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Missed Connections - Melanie Thompson

You asked me if I liked Van Gogh.

“What?” My eyebrows rose.

“The Irises,” you said, motioning to the purple flowers sifting down the conveyer belt. I grabbed them because they were cheap, and would give me an incentive to let in some sunlight once in a while. “I love Irises. I love that Van Gogh painting at the... at the...”

You searched for the word “Getty” as you scanned my frozen peas. The “G” got stuck in your mouth and I smiled when you stuttered.

The first thing I noticed about you was the way you waved me over to your express lane, even though your light was off and I had more than 12 items. I pretended that it was because you thought I was pretty.

“Have you seen it?” you inquired about the exhibit. I nodded that I had, a while ago though. A bagger comes over and asks paper or plastic. An old Hispanic woman ignored the closed lane sign and started putting her items on the belt behind me, but you didn't seem to mind.

In that moment I could see us driving to your boyhood friendʼs wedding in Santa Barbara, the one you met in Troop 19. In the car, you tell me about the time when you both accidentally smeared Poison Ivy over your legs as I kick my feet up on the dashboard and joke that you must not have been a very good Boy Scout.

Celeste frozen pizzas (five for four dollars), off-brand grape jelly and three bottles of red wine followed the peas. I silently thanked my past self for putting the Ben and Jerryʼs back on the shelf.

The second thing I noticed about you were your eyes. Wide and reflective, blue- gray against tanned skin, magnified by your round-rimmed glasses. They matched your collared button-up. They seemed to shine.

Those eyes met my own and held my gaze. I felt that thing, that stupid flutter in my midsection like the moment a roller coaster plunges into free-fall. You grinned; I tore my eyes away and started rummaging for my wallet.

“How is your day so far?” you inquired, as if you could sense that a friend had cancelled our brunch plans last minute and I instead spent the morning scrolling past smiling faces on my phone.

“Oh... pretty good,” I lied.

“Well, I hope it gets even better.”

I could see us in my apartment. Youʼre lounging on the couch reading The New York Times on your phone. I comment on my shabby appearance, fishing for compliments, and you playfully suggest I stop wearing my nightwear as daywear. We come to this store together and buy ingredients for an ambitious home cooked meal. Later on you laugh at my ineptitude as I try to chop an onion. I nick my finger with the knife and you take my hand and run it under hot water. “How does Dominos sound?” you ask. We devour every slice in bed while watching true crime documentaries on Netflix.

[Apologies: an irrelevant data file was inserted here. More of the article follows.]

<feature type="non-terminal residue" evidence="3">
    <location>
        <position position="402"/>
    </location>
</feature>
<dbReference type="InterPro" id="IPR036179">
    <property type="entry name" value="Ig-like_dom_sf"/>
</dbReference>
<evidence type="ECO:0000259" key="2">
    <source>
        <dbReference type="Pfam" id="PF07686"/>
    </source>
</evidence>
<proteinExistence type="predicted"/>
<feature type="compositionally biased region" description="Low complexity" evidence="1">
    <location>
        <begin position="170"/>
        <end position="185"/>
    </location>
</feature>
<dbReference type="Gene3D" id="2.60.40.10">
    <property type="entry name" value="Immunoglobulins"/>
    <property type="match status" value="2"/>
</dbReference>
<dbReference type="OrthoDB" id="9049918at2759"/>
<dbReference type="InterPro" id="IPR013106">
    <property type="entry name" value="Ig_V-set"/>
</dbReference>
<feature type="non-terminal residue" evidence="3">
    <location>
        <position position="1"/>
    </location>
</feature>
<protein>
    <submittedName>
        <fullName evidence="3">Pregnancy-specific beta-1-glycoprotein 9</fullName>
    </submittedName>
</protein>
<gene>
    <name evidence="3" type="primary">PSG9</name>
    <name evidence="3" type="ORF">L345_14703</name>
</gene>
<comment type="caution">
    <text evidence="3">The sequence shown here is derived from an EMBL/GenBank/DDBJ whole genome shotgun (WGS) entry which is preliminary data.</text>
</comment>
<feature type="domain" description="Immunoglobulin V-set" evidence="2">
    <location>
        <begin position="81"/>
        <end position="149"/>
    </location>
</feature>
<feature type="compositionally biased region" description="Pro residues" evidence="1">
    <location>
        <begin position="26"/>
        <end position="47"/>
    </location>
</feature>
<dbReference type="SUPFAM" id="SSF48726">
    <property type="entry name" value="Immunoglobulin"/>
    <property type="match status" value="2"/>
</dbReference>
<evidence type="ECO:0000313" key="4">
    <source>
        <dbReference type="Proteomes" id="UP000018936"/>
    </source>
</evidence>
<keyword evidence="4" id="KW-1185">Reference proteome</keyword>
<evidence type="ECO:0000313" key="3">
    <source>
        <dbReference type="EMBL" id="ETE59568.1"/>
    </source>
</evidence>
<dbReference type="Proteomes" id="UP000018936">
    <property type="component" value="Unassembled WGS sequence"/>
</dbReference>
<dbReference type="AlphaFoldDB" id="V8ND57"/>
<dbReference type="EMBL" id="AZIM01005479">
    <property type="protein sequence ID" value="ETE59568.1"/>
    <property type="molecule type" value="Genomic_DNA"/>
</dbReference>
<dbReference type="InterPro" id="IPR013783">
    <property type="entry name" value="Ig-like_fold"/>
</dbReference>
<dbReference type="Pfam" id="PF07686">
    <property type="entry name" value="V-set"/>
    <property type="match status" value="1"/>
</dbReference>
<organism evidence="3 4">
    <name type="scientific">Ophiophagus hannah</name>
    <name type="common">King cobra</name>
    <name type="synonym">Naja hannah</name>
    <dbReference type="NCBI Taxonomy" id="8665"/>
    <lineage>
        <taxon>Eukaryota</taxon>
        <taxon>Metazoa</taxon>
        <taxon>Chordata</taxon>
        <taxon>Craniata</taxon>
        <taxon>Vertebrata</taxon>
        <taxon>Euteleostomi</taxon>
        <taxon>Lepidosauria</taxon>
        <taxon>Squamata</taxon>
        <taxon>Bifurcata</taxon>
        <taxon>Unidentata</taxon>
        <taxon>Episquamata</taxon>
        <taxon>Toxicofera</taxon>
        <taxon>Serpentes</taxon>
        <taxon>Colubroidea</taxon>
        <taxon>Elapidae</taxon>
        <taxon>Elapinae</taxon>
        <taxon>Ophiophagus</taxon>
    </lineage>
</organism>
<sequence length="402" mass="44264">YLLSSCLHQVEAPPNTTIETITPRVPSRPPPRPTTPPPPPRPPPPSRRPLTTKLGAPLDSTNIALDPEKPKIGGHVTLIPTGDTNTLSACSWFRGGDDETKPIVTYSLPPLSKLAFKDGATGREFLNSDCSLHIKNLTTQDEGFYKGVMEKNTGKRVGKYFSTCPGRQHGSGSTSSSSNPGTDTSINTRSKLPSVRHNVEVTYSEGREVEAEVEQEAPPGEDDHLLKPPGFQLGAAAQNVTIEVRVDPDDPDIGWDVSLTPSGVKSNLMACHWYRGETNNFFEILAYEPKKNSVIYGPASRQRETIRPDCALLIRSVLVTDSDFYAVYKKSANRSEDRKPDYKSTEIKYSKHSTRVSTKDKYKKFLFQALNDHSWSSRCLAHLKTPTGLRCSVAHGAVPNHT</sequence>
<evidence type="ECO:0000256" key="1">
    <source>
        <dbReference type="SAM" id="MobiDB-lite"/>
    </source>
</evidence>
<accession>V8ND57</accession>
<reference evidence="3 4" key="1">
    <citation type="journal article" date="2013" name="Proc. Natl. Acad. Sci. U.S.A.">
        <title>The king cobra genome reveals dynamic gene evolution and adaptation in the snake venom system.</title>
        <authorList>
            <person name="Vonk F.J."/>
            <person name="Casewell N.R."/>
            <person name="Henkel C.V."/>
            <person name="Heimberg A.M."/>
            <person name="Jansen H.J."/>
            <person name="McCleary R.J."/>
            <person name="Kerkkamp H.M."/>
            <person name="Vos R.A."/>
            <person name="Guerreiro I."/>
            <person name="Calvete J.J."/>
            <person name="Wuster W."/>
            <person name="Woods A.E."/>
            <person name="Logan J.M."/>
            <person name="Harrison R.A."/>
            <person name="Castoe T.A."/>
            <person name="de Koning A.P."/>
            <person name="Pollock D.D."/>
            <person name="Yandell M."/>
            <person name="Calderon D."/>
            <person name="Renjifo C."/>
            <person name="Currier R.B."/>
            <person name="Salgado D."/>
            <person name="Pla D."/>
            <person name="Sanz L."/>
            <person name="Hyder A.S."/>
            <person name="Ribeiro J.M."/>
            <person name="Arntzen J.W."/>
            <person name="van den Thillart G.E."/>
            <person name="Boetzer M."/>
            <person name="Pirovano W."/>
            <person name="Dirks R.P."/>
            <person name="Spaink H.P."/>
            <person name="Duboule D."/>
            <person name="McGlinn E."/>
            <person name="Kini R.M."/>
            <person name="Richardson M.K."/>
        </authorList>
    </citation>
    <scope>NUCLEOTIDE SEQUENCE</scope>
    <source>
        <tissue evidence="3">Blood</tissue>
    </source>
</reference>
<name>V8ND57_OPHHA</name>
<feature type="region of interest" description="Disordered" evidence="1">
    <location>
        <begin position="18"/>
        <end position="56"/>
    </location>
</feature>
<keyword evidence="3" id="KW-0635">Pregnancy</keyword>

I could see us. I fantasized that you were a gentle soul.

A teenage boy with blaring headphones came up behind the old woman, whose eyes did a full roll before landing on the closed lane sign, annoyed, as if she had never seen such gall. You caught my eye again and stifled a laugh at the irony, and this time I did not look away, because I was swimming in you.

“Light is off,” the old woman said, motioning to it with a nod of her head.

My light had been off too, but the darkness was getting old. I wanted to talk in more than just pleasantries again. I wanted to say, “Me, too.”

I wanted you to ask me to go with you to the Getty to see Van Goghʼs Irises.

“Cash or credit?” I got instead. The bagger handed me my items and I began to panic. The teenager lowered his headphones to argue with the old lady and his music swam into my head, the beat thumping like a heart attack. My hands shook as I handed you my debit card and our life flashed before my eyes. Donʼt let me leave! I begged you telepathically.

Stop. Another voice landed in my consciousness. I could not identify its source. This voice had weight. It was murky, warm, moist like pumpkin bread like but also a fever. It sunk down my esophagus with my next swallow of breath and dribbled into my stomach like thick drops of rain and suddenly I was full. Rooted. It felt like, maybe, it could have come from the part of the brain that makes you back off the high dive, or reconsider auditioning for the school play. From the place that says sorry to bother you; only if you have the time; no I donʼt mind. It felt like watching a contemporary dancer floating and flowing, body contorting with precision and passion when you can barely touch your toes.


The voice could have come from the place between your shoulders and neck that melts after a deep breath. From the heaviness you crave all day in your eyelids the moment before consciousness disappears, enveloping your body in stillness but also softness. It felt like the way your heart glows after running ten miles when you said you were going to run ten miles. It felt like a long drive on empty surface streets at night after one hearty glass of wine, with the windows down and the city skyline chasing you with the perfect song playing on the radio and youʼre not quite ready to go home. Youʼre fine, it told me. Youʼre doing just fine.

The old lady behind me pushed her cart forward and our time was up.

The third thing I noticed about you was that you were wearing a name-tag, but for the life of me I canʼt remember what it read.


Melanie Thompson is a writer, actor and director. A graduate of Emerson College, she has been featured in various films, TV shows and commercials. Her shorts and screenplays have been recognized in a number of festivals, including WeScreenplay’s Shorts Contest, the Diversity Film Festival, and the Top Indie Films Awards.


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